How They Won: Comeback – they were down 17 points.

Who They Beat: Cincinnati, who now has a 1% chance to make the playoffs.  This is the sixth straight time they’ve lost to the Steelers. Pittsburgh is 62-35 all-time against Cincinnati.

Key Stats: LeVon Bell gained 182 yards from scrimmage and a TD, A.J. Green had 77 yards and 2 TDs, and Antonio Brown had 101 yards and a TD.

Miscellaneous: Multiple players exited the game and did not return. However, one person, Ryan Shazier exited with a traumatic back injury – where he was not immediately able to move his legs, stoking fears of paralysis (he appears to have been very lucky, but still TBD)

These are all distinct, data points that a bot can easily access. Currently, that bot is going to do some things better than a human (access deep, nonobvious trends and stats that a human might not detect or be able to find) and things worse (describe the horror on the field when Shazier went down). A bot might also get tripped up by some confusing narratives (Pittsburgh won yesterday despite having significantly underperformed Cincinnati in 3rd down conversions, which usually implies overall success) Or does it? The point is it would take me a significant amount of time to try that theory out, whereas a bot can have that info on hand.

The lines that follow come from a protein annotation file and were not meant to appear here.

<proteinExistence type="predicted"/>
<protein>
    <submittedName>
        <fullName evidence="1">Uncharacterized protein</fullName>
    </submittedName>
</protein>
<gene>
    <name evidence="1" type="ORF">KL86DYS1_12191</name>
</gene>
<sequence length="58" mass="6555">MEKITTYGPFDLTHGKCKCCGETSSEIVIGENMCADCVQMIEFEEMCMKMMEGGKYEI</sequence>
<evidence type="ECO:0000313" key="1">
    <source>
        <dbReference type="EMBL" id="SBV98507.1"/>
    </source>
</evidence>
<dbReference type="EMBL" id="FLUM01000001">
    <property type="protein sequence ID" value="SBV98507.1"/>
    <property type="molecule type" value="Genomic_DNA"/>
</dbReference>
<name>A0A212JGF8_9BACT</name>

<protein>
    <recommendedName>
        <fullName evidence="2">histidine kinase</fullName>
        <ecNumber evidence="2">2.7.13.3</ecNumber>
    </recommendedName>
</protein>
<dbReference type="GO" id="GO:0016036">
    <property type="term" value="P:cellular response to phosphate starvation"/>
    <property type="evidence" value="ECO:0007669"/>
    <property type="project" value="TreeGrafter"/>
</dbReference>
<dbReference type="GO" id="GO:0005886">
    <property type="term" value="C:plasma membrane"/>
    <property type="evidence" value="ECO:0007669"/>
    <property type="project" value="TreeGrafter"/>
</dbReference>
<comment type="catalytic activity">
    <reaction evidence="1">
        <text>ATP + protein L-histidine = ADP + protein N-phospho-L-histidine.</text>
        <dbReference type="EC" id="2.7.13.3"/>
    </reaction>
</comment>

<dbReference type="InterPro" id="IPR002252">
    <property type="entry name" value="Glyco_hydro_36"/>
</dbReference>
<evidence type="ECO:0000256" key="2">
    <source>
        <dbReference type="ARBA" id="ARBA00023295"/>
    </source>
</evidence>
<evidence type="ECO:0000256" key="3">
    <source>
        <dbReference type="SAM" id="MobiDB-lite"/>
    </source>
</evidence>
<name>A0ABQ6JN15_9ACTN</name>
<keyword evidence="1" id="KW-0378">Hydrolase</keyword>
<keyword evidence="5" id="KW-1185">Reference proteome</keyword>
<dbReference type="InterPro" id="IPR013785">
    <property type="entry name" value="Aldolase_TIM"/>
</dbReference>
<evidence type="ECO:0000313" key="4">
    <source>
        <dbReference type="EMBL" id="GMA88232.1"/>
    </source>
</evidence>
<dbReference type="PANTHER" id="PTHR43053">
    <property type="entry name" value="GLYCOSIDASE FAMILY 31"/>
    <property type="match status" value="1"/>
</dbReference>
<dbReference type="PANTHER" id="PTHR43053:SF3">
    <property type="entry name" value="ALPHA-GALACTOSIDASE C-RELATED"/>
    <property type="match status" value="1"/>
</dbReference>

Point being, bots are ready to take on a lot of sports coverage. And can probably outperform human writers in educating readers on some story templates. This is why the Washington Post is farming out local area sports coverage to bots. And the technologies are only going to get better.

But all is not lost. The ideal template for at least the next couple of years is a writer/editor relationship between bot and human. The bot writes the first draft and the human edits the final draft off of that template (adding color, moving around grafs, removing the less important info). If you think about bots are editorial assistants as opposed to replacement, it seems more empowering and less frightening.

It will also likely free up editorial bandwidth to pursue the narrative stories that bots are much further away from solving.

Such as: what drove Ryan Shazier and others to continue playing football despite the dangers.